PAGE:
Comcast EVP David Cohen says that NBC's new
proxy retrans approach to its affiliates might be one way to reduce the
number of retrans wrangles and could become a model for the industry.
At a Media Institute lunch in Washington Wednesday
Cohen, who heads up government affairs for the company, said that there were
few "must" items on its Washington
agenda, though a lot of issues it was interested in.
He did not initially volunteer retransmission consent as one
of them--the FCC is currently contemplating changes to--but added it to the
plate when asked.
"Retrans reform is on the agenda," he said. He
called one of the big "struggles" with the issue authority and
jurisdiction. The FCC has said its authority is limited to enforcing good faith
negotiations, though cable operators have argued it has leeway within that
mandate to act on things like standstill agreements and arbitration.
Comcast has a lot of skin in the game.
Cohen pointed out that Comcast--the largest cable
operator--"probably will pay more retrans than anyone else," and
as a programmer through NBCU, will also be a big recipient of
whatever retrans is paid by Comcast or others.
Referring to the announcement at the NBC affiliates meeting
Monday of the blanket retrans negotiation proposal, which was first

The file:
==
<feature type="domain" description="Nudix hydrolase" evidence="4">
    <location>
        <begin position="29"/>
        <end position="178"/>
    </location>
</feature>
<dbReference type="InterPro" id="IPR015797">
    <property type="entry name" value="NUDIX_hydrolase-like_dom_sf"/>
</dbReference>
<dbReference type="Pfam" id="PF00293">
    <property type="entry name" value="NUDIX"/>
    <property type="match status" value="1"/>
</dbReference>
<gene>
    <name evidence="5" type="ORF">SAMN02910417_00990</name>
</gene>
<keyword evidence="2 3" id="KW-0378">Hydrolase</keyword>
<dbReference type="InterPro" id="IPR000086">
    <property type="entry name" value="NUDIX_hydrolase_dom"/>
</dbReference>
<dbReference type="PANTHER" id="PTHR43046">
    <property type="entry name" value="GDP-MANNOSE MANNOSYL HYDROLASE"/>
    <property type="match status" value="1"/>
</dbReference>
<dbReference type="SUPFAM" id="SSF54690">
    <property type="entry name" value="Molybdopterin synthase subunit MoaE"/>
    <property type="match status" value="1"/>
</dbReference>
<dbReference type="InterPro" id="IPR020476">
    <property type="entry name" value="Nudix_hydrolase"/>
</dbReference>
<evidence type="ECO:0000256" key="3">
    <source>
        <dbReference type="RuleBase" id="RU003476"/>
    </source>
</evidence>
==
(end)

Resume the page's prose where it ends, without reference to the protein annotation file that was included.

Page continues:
reported by B&C,
Cohen called it a ground-breaking relationship. "We actually think that is
part of a solution for having rational negotiations between pay TV providers
and a network and affiliates."
He said that if you look at some of the "bitter"
disputes, they involve "splinter" groups, and "less
rarely" involve the major providers. "We think the model that we
are trying to work through with our affiliates could be part of the
solution. It certainly is for our company and for the Pay TV providers who are
doing business with us."
Other issues on Comcast's Washington horizon are privacy,
piracy and the FCC's pending all-vid proceeding. He said there remained a lot
of work on broadband adoption. Among Comcast's pledged is to provide low-cost,
high-speed broadband to low income homes. That will also include providing
computers to those homes for $150 or perhaps cheaper.